It is interesting to note at this point that Francis speaks not only of the "light of faith" but also the "light of love" (cf. Nº 31 and 34). Number 34 mentions the two expressions, saying that “The light of love (is) proper to faith” and "the light of faith, joined to the truth of love, is an incarnate light radiating from the luminous life of Jesus."

The text speaks repeatedly of hope (cf. Nº 51 and 57) without using the term "light of hope". I believe it would be fitting to express ourselves in this way, since Francis, in speaking of the service of faith to the common good, presents it as a "service of hope" (Nº 57) looking forward to a future coming from the risen Jesus. The "light of hope" sustains us on our way and gives us strength to build a more just society. This is the dynamism of hope.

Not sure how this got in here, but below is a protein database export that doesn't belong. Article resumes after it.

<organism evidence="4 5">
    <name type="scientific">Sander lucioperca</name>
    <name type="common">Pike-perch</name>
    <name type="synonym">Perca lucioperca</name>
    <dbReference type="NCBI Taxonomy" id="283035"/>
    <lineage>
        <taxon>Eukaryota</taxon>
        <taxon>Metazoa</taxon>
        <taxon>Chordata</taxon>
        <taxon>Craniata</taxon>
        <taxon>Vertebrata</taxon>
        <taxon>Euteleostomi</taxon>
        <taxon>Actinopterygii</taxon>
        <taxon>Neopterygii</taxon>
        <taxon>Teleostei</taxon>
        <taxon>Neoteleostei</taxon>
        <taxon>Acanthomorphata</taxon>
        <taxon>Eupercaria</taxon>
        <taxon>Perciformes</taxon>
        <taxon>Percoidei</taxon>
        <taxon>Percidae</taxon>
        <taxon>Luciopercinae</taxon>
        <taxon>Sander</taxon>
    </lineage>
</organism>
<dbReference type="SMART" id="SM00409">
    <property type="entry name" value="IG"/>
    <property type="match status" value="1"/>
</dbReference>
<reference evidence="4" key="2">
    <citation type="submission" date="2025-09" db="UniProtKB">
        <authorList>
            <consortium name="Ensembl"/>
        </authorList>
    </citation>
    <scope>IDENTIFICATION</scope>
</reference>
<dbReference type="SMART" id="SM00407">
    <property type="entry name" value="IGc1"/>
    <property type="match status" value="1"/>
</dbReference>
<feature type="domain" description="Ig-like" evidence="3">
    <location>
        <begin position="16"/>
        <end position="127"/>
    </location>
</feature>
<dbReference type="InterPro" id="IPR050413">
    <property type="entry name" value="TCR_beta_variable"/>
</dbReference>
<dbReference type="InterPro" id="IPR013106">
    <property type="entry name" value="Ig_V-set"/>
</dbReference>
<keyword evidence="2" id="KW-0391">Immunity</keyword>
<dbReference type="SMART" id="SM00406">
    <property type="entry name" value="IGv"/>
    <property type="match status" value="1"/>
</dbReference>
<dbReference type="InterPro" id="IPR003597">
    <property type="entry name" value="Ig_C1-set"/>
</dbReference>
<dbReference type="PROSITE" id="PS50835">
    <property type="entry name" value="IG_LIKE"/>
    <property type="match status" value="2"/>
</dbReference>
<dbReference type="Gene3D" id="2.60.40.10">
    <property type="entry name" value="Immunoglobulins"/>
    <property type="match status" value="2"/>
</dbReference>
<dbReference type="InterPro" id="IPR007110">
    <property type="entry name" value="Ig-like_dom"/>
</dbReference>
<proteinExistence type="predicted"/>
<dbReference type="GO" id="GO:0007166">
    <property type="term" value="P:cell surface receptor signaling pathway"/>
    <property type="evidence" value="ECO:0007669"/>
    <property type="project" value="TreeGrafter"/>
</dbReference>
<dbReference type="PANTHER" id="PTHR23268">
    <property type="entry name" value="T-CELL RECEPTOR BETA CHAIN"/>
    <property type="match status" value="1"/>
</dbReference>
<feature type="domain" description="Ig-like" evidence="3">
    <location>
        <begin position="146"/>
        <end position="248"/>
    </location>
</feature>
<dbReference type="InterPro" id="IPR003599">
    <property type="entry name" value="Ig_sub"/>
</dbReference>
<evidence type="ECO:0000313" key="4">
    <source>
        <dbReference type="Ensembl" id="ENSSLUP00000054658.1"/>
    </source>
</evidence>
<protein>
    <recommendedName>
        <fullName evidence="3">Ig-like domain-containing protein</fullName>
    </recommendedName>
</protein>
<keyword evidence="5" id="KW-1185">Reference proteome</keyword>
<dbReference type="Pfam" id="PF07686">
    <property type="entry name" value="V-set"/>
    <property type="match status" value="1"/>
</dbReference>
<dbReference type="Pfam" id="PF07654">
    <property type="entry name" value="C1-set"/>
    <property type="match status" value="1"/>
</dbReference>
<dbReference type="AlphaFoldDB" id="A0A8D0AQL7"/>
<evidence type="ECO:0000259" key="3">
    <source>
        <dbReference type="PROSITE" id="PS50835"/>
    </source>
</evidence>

We have seen 4 key ideas found in LUMEN FIDEI. In the text there are many others. All are of great importance. The Encyclical provides extraordinary food for our spiritual and apostolic life. References to the Holy Spirit are plentiful in the text (cf. Numbers 5, 7, 20, 21, 38, 39, 40, 43 and 59. Other themes, as well: the ecclesial nature of faith (cf. Nº 22), faith as vision and listening (cf. Numbers 29-31), the Sacraments and their importance in the transmission of the faith (cf. Numbers 40-45); also prayer (the Our Father) and the Decalogue (cf. Nº 46) – finishing with an inescapable reference to Mary (cf. Nº 58), blessed because she believed. (cf. Lk 1: 45)

LUMEN FIDEIis a remarkable document to be explored with intelligence and love, with a "believing heart" to use the Pauline expression (Rm. 10: 10, cf. Numbers 22 and 26). Francis deserves our profound gratitude for his excellent insights and witness to faith.

Rio de Janeiro, July 12, 2013, celebrating faith with the young people from all over the world and with Francis
Br. Teófilo Minga